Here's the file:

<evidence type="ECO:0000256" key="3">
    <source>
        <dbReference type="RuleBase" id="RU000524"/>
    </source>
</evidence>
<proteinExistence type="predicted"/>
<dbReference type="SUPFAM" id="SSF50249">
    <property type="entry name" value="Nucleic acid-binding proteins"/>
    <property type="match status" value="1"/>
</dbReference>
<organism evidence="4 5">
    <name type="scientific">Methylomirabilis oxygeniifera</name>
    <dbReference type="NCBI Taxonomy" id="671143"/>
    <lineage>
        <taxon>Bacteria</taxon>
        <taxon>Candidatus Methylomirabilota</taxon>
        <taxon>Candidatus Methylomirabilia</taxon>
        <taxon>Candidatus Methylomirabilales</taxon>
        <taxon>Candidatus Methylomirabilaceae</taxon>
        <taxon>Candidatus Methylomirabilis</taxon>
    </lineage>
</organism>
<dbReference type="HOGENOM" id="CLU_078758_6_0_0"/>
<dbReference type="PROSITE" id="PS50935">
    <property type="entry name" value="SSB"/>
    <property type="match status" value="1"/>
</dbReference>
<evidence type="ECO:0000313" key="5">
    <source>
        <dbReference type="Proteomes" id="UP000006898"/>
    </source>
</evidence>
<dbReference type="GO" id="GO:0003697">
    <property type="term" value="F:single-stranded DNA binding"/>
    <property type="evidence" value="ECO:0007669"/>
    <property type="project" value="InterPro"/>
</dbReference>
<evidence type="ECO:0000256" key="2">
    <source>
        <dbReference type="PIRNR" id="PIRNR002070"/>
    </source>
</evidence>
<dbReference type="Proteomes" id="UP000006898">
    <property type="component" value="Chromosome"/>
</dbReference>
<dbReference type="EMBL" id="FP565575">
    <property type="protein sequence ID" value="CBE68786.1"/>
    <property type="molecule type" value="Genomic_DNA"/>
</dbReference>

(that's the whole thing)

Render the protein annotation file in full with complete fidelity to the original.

<evidence type="ECO:0000256" key="3">
    <source>
        <dbReference type="RuleBase" id="RU000524"/>
    </source>
</evidence>
<proteinExistence type="predicted"/>
<dbReference type="SUPFAM" id="SSF50249">
    <property type="entry name" value="Nucleic acid-binding proteins"/>
    <property type="match status" value="1"/>
</dbReference>
<organism evidence="4 5">
    <name type="scientific">Methylomirabilis oxygeniifera</name>
    <dbReference type="NCBI Taxonomy" id="671143"/>
    <lineage>
        <taxon>Bacteria</taxon>
        <taxon>Candidatus Methylomirabilota</taxon>
        <taxon>Candidatus Methylomirabilia</taxon>
        <taxon>Candidatus Methylomirabilales</taxon>
        <taxon>Candidatus Methylomirabilaceae</taxon>
        <taxon>Candidatus Methylomirabilis</taxon>
    </lineage>
</organism>
<dbReference type="HOGENOM" id="CLU_078758_6_0_0"/>
<dbReference type="PROSITE" id="PS50935">
    <property type="entry name" value="SSB"/>
    <property type="match status" value="1"/>
</dbReference>
<evidence type="ECO:0000313" key="5">
    <source>
        <dbReference type="Proteomes" id="UP000006898"/>
    </source>
</evidence>
<dbReference type="GO" id="GO:0003697">
    <property type="term" value="F:single-stranded DNA binding"/>
    <property type="evidence" value="ECO:0007669"/>
    <property type="project" value="InterPro"/>
</dbReference>
<evidence type="ECO:0000256" key="2">
    <source>
        <dbReference type="PIRNR" id="PIRNR002070"/>
    </source>
</evidence>
<dbReference type="Proteomes" id="UP000006898">
    <property type="component" value="Chromosome"/>
</dbReference>
<dbReference type="EMBL" id="FP565575">
    <property type="protein sequence ID" value="CBE68786.1"/>
    <property type="molecule type" value="Genomic_DNA"/>
</dbReference>